McGuire added, “When you have a knockout game and things start to go south in a hurry, guys just deviate from the plan and you could sense that. You didn’t see the same Vancouver Canucks team in the third period that you saw in Games 1 or 2 or Game 5 when they were in Vancouver.”
McGuire said that he thought Vancouver goalie Roberto Luongo hurt himself with his comments about Tim Thomas after Game 5. “The damage was done to Roberto Luongo [after Game 5],” McGuire said. “The whole thing, the two-day break, putting the foot in the mouth, questioning Tim Thomas’ ability to make a save against Maxim Lapierre in Game 5.
“The one thing I thought was very apparent and I’ve been through this twice as a coach winning a Stanley Cup in Pittsburgh in 1991 and 92, you have to manage the message and make sure your players are debriefed before dealing with the media. You’ve got to be so careful because everything is scrutinized. I really felt the Vancouver PR machine went off the rails going into Game 6. They were too brash, too arrogant. I give Boston full credit. They managed their message the entire playoffs and they deserve a lot of credit for the way they handled themselves. On the Vancouver side I don’t think it was handled very well.”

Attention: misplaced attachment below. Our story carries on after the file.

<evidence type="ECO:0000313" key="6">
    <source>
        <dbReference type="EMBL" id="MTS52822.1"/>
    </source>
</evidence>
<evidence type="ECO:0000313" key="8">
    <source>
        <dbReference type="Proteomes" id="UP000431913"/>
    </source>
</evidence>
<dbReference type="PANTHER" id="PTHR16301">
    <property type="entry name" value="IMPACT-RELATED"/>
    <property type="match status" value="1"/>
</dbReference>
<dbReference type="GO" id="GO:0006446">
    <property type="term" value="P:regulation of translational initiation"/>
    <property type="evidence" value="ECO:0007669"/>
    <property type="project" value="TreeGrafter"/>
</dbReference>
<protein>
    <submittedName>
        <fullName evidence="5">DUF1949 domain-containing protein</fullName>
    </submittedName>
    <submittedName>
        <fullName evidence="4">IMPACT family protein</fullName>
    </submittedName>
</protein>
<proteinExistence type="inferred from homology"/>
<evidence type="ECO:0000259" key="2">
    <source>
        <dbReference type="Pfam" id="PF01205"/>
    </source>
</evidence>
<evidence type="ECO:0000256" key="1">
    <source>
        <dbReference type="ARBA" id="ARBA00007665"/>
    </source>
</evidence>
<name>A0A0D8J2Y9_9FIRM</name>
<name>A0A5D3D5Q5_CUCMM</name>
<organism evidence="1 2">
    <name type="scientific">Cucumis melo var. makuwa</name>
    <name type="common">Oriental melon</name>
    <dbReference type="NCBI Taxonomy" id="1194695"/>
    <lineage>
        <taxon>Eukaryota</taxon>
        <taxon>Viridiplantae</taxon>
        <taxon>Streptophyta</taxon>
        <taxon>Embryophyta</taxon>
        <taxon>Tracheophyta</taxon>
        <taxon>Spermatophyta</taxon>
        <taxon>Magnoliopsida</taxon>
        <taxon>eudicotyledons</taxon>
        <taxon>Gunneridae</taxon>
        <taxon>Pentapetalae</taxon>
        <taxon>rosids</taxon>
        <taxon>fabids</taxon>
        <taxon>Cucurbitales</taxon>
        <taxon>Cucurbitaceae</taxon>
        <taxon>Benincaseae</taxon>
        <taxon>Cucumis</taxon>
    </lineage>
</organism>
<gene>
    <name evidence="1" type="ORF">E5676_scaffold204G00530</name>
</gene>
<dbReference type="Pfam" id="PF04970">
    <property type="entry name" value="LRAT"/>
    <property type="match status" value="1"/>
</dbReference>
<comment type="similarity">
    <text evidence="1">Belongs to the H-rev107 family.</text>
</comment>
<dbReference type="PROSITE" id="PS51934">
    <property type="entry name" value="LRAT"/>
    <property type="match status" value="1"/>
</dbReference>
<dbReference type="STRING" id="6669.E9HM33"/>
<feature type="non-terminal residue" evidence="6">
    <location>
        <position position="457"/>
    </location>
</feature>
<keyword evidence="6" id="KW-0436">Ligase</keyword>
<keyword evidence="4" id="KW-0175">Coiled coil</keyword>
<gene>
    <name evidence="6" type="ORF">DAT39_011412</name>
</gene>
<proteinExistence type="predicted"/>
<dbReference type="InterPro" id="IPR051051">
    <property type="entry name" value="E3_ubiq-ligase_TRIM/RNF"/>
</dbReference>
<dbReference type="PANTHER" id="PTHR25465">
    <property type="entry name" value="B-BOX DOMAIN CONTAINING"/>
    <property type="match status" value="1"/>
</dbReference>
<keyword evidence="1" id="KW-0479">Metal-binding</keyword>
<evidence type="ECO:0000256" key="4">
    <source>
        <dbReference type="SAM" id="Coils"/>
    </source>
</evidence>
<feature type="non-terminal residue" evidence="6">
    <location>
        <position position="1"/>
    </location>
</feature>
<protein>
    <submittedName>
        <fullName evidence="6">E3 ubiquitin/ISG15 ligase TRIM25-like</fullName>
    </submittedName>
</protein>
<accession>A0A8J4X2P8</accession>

McGuire also had praise for Bruins’ coach Claude Julien, particularly his decision to practice as soon as the team landed in Vancouver. “Instead of practicing the day of the game they practiced as soon as they got off the plane,” McGuire said. “They had a much better start. They had livelier legs and they were ready to go. They really believed in their plan. That little deviation helped them a ton. That’s where Claude Julien isn’t getting enough credit.”